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The Reflection in the Glass

July 28, 2014

You have a miraculous time as a child discovering the sky and the sandbox and what’s the name of that flower? And then boobies and drinking your parents’ old stash of creme de menthe sitting on the berber carpet in the basement and getting caught in the seatbelt mid-kiss and then you get to go at it alone. At first it’s exhilarating: decorating your first apartment and buying cheap wine at liquor stores on the corner and throwing dinner parties (that everyone just gets “college drunk” at anyway), and making the perfect mix of songs for a road trip upstate with friends, but it drips away. You fall deeply, desperately in love and then you fall slowly and painstakingly out of love. And then you take care of yourself and you learn what you’re really like and what you really like. You accumulate nice things and you sit around, alone, listening to the music that you like and looking at the nice things you like and you wish someone would come over and tell you that they like you and your stuff.


He left his jacket on the back of your desk chair. A sort of corduroy reminder of the small physical part he plays in your life. This apartment is full of physical reminders of men who never come by; your ex, your father, and now him. You dug through the pockets, looking for answers to all the questions you’re too afraid to ask, but the days of finding answers on crumpled receipts shoved into pockets are long gone. He’s clean. Except for a dime, a dime in the right hand pocket, ten cents and some dried out tobacco that fell from the tip of a cigarette, probably. The fabric doesn’t even smell. You think it faintly reminds you of Fruit Loops, if anything, but that doesn’t make any sense because you’ve seen the contents of his cabinets and his fridge with no milk. He’s simply not in the jacket.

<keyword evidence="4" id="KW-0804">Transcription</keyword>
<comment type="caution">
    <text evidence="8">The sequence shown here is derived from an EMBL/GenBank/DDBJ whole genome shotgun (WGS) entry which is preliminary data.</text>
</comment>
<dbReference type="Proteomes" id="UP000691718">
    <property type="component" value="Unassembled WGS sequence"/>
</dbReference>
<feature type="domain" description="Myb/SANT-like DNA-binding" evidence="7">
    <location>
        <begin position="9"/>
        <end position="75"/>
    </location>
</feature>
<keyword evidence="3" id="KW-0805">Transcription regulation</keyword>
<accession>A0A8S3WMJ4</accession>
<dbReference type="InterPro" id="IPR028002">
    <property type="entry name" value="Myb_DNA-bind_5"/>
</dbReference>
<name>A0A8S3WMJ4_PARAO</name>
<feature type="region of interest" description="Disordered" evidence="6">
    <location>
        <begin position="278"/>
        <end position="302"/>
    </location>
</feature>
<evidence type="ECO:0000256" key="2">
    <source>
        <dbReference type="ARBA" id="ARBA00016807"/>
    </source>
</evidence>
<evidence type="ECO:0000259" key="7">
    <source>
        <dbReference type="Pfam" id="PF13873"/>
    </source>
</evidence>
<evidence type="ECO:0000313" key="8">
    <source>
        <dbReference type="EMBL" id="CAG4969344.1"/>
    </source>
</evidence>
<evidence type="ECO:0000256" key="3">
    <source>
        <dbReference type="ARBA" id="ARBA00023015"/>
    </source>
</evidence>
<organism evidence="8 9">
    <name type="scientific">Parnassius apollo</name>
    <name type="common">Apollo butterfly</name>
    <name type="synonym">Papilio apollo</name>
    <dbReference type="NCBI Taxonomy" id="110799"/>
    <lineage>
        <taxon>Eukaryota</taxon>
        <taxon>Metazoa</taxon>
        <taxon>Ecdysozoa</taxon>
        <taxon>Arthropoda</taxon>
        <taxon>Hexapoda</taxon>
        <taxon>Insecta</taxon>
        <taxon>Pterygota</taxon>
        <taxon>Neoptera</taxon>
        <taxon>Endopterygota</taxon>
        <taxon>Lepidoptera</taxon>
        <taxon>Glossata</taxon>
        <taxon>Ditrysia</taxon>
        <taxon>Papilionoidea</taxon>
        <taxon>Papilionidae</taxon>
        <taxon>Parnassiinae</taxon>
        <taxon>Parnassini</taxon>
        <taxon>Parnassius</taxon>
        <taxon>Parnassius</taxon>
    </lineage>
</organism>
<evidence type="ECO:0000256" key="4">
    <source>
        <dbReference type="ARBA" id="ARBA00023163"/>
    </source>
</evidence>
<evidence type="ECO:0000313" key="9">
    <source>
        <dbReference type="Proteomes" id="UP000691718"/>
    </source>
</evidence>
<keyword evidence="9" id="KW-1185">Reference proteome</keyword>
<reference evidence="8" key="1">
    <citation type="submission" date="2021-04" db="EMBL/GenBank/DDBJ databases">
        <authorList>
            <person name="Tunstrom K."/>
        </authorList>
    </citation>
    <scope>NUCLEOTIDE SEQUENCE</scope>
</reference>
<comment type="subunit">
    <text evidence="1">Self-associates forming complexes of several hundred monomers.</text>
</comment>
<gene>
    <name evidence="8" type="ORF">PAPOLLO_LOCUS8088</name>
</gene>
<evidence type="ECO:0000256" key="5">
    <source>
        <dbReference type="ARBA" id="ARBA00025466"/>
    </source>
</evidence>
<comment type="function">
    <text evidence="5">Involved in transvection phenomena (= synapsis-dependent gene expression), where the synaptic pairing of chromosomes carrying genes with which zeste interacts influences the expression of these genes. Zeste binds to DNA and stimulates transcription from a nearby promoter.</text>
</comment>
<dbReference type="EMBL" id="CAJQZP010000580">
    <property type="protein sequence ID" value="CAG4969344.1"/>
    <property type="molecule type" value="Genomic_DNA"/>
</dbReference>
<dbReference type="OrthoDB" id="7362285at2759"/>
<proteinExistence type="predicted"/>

All of the things left behind, the books and the upholstery and the tobacco now under your fingernails, none of it holds any meaning. They’re just things left behind, like voicemails or notes unwritten, or unsent blank birthday cards full of intention. Or moments, playing like black and white movies on a projector in a bar behind a whiskey shot but you can’t see his face. It could be a reflection of you, but really, all that’s left is a pile of stuff.

So you lie on the floor wondering if you should pour a glass of wine; and the wood paneling on the ceiling is really nice, you like it, you think. And this song reminds you of the time you were on drugs and thought you should probably lie down.

The sun is still out. Why make that glass shatter? Why throw it at the wall? Certainly not for the noise. For the men who don’t come around.

Break the glass. Bleed into the reflection.

One Comment leave one →
  1. July 31, 2014 5:01 AM

    How were u feeling when u wrote this? Just curious.

    Sent from my iPhone


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